Posted by - 16 October 2010 - No comments

Barrafina - tapas heaven in Soho

There are so many things that make Barrafina, one of mine and the AB's all-time favourite dining experiences in London.

Stepping into the tiny tapas bar your senses feel like their immediately transported to Barcelona.  Indeed it is well known that when opening Barrafina, Sam and Eddie Hart, the owners were inspired by the famed Cal Pep in Barcelona.

The restaurant operates a no-bookings policy.  There are only 23 or so stools that surround the bar which make up the restaurant, so if you want to dine there for lunch arrive at noon and before 6pm for dinner.  Otherwise you could spend anything from up to a hour or more queuing.

We arrived there just after 6.00pm and the restaurant was completely full and buzzing.  Luckily, we were first in line to be seated.  So while we waited for a spot by the bar, we ordered a bottle of the NV Torre de Gall Cava Brut Reserva Rose, a bargain bottle at £24.00.  

The sparkling wine was crisp and refreshing , and the perfect accompaniment to the chorizo and potato chips; a moreish plate of thinly cut slices of potatoes wrapped around spicy chorizo sausages, we'd ordered to tie us over.  After about 20 minutes we are finally seated.

One of the best things about eating at Barrafina is the open kitchen.  Sitting at the counter you feel as if you're sitting in the audience of a theatre performance. There's literally nothing but the bar separating you from the chefs at work behind the counter.    

This is tapas, so the dishes are all designed to be shared.   First dish to arrive was the ham croquetas (£3.50) - two light and fluffy bread coated balls of creamy, potato and ham.  A fave of mine and the AB's, I could have easily eaten four and I do think I may have on a previous visit.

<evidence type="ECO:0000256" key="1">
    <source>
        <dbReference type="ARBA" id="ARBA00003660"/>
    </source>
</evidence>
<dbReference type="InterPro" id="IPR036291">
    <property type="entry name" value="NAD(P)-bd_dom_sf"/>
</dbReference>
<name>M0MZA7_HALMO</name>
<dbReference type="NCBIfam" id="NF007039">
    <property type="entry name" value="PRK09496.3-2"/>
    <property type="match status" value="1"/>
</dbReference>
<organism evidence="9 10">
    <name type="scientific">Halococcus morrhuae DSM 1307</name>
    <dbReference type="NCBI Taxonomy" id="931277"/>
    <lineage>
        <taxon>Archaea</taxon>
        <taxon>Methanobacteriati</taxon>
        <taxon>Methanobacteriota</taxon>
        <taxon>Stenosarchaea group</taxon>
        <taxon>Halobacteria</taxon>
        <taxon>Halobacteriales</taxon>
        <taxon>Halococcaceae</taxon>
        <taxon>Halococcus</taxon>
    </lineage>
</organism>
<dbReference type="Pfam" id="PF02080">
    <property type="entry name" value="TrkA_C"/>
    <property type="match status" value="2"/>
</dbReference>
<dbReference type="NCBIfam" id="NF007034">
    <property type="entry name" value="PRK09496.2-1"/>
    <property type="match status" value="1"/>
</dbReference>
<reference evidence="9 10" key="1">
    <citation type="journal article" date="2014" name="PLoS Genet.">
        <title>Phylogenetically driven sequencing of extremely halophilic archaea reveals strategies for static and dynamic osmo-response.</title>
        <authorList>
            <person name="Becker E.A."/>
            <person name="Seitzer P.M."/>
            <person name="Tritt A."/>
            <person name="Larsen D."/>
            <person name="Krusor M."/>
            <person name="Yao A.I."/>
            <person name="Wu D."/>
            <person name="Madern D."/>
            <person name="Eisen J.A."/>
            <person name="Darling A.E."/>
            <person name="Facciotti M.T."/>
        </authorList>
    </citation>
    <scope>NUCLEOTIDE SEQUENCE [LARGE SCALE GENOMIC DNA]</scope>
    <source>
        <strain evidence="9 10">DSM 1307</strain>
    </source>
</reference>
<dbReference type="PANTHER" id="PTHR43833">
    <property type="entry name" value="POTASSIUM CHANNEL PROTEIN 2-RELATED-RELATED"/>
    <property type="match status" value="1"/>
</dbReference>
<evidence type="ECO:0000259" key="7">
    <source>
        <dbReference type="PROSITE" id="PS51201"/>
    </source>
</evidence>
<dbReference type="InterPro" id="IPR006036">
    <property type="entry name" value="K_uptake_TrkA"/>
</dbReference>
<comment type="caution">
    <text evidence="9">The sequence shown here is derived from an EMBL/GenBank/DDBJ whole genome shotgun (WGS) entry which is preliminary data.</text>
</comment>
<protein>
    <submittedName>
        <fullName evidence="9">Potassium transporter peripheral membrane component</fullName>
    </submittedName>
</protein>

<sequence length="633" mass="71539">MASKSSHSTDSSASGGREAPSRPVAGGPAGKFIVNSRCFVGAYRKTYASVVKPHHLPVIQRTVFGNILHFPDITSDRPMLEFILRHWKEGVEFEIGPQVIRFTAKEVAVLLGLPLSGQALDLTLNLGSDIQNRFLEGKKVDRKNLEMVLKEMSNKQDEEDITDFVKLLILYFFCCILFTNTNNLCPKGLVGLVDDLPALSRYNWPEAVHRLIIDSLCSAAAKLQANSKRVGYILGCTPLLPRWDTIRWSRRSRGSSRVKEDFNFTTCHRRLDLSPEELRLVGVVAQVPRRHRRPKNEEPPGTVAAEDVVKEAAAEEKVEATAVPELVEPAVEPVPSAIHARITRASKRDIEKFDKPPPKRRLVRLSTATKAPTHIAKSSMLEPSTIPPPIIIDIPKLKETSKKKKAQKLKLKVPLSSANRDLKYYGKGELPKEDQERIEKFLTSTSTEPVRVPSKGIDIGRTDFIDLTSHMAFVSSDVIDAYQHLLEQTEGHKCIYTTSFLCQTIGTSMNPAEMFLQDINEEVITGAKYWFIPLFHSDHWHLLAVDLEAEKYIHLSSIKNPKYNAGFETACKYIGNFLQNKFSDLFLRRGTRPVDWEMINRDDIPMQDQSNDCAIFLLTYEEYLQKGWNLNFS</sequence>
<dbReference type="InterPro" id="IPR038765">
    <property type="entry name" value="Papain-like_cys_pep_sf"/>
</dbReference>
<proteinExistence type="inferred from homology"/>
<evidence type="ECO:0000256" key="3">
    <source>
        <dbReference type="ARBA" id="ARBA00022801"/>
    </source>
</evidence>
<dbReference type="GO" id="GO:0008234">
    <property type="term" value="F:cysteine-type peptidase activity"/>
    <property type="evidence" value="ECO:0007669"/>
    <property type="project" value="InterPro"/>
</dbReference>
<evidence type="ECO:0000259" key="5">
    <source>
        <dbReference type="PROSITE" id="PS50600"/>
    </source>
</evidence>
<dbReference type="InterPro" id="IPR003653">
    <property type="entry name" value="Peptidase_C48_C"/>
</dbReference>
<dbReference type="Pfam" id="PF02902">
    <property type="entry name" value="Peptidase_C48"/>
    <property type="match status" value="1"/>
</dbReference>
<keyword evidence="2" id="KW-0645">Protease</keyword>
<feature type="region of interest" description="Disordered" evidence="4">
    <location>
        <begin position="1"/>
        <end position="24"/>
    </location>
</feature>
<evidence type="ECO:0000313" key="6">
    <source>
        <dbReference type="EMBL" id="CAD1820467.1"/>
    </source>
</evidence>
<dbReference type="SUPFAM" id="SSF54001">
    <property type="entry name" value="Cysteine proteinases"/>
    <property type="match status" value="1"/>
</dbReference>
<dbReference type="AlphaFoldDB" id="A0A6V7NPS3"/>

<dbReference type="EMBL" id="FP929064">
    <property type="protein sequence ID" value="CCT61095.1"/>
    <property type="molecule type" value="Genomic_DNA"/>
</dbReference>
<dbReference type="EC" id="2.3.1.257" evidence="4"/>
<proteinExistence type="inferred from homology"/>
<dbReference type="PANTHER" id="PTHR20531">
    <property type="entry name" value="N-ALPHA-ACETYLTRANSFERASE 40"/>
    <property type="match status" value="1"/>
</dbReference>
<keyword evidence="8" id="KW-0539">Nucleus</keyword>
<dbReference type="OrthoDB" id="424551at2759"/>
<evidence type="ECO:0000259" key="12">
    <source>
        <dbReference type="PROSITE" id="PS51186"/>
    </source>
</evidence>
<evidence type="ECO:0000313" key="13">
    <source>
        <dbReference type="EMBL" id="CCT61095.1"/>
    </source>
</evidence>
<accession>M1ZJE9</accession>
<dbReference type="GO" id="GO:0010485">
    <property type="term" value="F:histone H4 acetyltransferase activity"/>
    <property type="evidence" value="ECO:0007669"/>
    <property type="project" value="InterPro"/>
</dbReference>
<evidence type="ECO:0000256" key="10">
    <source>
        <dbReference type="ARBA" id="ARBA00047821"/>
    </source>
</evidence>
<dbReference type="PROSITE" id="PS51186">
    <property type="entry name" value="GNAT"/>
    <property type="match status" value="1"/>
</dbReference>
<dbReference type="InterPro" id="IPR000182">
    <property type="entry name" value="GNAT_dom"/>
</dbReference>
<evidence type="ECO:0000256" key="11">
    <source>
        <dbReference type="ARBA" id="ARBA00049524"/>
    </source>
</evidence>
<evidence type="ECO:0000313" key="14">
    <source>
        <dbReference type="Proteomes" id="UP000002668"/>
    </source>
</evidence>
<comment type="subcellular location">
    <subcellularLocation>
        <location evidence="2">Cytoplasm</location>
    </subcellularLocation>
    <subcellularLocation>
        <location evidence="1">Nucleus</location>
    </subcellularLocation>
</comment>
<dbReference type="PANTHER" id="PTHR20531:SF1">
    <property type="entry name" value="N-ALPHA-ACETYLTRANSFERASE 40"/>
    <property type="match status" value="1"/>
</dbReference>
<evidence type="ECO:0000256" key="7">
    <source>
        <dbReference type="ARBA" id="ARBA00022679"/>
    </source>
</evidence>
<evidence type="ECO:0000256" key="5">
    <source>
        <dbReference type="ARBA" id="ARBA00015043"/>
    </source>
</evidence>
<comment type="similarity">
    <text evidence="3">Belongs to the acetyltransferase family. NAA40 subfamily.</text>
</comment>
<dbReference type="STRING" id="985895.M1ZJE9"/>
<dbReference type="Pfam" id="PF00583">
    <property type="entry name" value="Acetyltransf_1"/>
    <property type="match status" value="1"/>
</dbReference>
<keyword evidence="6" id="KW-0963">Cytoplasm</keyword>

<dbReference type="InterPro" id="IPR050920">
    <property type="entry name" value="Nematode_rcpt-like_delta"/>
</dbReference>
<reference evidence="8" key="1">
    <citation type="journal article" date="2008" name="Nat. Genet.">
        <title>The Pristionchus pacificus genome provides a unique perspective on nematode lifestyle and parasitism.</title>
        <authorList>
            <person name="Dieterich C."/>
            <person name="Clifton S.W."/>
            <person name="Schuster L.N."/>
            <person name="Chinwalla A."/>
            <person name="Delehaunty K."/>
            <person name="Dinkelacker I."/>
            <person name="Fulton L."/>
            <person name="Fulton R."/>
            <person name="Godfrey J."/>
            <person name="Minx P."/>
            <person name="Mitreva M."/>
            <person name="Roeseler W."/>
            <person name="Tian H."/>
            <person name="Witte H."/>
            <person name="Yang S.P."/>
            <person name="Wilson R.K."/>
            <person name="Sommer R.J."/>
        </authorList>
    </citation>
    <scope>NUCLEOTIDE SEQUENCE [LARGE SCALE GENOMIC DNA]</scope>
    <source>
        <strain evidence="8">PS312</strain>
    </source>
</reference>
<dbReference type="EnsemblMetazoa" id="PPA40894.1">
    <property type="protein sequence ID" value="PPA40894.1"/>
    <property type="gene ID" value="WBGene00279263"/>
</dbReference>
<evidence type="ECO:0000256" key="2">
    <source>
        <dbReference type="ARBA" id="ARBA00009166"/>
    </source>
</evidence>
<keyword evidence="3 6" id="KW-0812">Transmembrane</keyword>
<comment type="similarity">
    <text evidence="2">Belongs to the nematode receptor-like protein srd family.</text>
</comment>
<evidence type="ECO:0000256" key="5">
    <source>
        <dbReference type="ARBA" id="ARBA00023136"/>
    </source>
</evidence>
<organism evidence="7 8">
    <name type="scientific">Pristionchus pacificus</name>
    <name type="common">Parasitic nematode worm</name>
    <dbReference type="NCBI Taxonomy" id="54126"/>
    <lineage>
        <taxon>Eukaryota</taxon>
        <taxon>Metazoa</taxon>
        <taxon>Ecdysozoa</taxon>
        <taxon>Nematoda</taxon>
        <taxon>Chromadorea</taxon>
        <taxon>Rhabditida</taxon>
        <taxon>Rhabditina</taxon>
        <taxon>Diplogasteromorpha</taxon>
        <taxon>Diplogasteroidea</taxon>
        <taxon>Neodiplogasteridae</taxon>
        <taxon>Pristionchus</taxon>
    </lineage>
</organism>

A steaming plate of gambas al ajillo (£7.70) is a winner.  The prawns were large, fresh, succulent  and garlicky.  The prawns are cooked in their shells, which may put you off but take it from me they're worth the effort involved in peeling them so they are edible.

The mackerel (£12.00), a special was cooked to perfection and served with slivers of jamon iberico, new potatoes and capers.

Next the morchilla iberica, quail eggs (£6.20) - Spanish black pudding topped with quail eggs is excellent,  However, the piece de resistance is the classic tortilla.

Hands down this is my favourite dish at Barrafina and the one without fail I always order.   It's extraordinary how a simple dish of egg and potatoes can taste so good.  It's cooked so it's firm and fluffy on the outside, but still soft and gooey in the middle.  It send shivers down my spine just thinking about the yoke oozing out of the tortilla as I cut myself a slice.  I would go as far to say it's like heaven on a plate.

Verdict:  Barrafina is not cheap, but what you pay for is well worth the price of being in the audience of a high-octane kitchen where fresh and good quality ingredients are the stars of the show.

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